This is a guest post by Bullish Conference 2014 speaker Poornima Vijayashanker.
Starting a side business gives you independence, income, and often an amount of creative freedom that most jobs can’t offer. I’ve personally guided 100+ people and companies from idea to launch, and on Saturday the 15th at Bullish Conference 2014, we’re holding an interactive workshop that will give you the lay of the land to start your own business.
In case you’re curious about what we’ll cover, I’ve put together this sneak peek of the session. For those of you who are coming to BullCon this year, I’ll see you at the workshop!
Busy? You can still start a side business.
Why do you want to start a side project? Maybe you’re passionate about an idea, but maybe you don’t even have one, and it’s something else that draws you to entrepreneurship—independence, your schedule, creative freedom, financial need, an industry switch, or just plain curiosity.
But let’s be realistic: you have a lot of other things going on in your life. So, we’re going to step back and take an honest look at how this business can fit into your schedule and your preexisting commitments. We’ll determine how much time you have, and then set some milestones to figure out how long it’ll take you to create your business.
If it takes a long time, that’s OK. There’s no pressure to make it happen overnight. I started Femgineer, my education company, as a humble blog on the side of my day job. I blogged for about 5 whole years before transforming the project into a revenue-generating company.
Part One: Your business type
Next in the workshop, we’ll talk about what type of business works best for you.
One of the most important distinctions is, in my opinion, whether you’re running a service-based business or product-based business. Figuring this out sooner rather than later will help you plan for hiring, product development, cost of running services, and more. You don’t have to pick exclusively between the two; for example, you can offer services to make a little cash, which you then feed into your product development.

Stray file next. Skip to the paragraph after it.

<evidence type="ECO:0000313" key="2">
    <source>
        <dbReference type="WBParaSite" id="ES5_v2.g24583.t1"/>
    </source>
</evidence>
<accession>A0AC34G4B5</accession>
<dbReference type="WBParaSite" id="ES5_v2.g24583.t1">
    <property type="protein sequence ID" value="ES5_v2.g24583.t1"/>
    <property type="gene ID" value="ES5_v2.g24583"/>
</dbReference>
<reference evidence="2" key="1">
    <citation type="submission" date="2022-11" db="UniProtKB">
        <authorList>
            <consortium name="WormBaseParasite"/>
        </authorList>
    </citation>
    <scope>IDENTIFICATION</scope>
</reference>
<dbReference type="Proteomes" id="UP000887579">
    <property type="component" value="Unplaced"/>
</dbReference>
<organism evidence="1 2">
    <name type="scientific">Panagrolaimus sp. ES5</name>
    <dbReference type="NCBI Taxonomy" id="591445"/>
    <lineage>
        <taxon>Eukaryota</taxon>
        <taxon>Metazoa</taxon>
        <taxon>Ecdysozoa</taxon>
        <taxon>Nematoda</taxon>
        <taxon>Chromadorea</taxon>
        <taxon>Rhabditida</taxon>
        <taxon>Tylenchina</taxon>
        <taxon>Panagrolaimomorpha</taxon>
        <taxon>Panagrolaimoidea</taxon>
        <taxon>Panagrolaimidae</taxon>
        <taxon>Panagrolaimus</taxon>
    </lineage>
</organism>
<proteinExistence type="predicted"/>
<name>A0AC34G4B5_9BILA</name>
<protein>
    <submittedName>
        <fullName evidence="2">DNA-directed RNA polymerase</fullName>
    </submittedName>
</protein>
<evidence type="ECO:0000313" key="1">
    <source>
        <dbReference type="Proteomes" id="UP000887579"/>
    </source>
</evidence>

Part Two: Funding methods
Speaking of funding, there are plenty of ways to get cash for your business. We’ll talk about the different methods and their pros/cons, and we’ll calculate how much startup capital you need to build, grow, and maintain your side business.
Part Three: It’s all about systems
The secret to staying sane when you start your own side business is to set up systems and learn how to delegate. You’re busy and pulled in multiple directions, so if you can automate any part of your business, you need to do it right away to free up mindspace.
We’ll discuss 3 systems that you need:
Financial: Track your business expenses and income using tools like Excel, Mint.com, Quickbooks, or BizeeBee (my tool to help small fitness companies manage their business). Remember to keep them separate from your personal finances!
Marketing & Sales: You’ll need an easy way to generate leads, track their status, and follow up with them periodically. Email is a high-touch and cheap way to do this, so we’ll talk about how to get started with, and systematize, tools like MailChimp, Constant Contact, and MadMimi.
Emergency Planning: If you get sick, need a vacation, or need to go to BullCon, have a support system in place so that people can step in and keep the business running.
Part Four: Delegation and hiring
There’s no need to do it all yourself. You don’t have to be alone in your business venture. You can hire people to join your business full-time, but there may be better options for you when you’re just starting out, like hiring people part-time and outsourcing talent.
I hope to see you at Bullish Conference 2014! If you won’t be there this year, you can still learn how to launch a side business with my new guide, How to Transform Your Ideas into Software Products.
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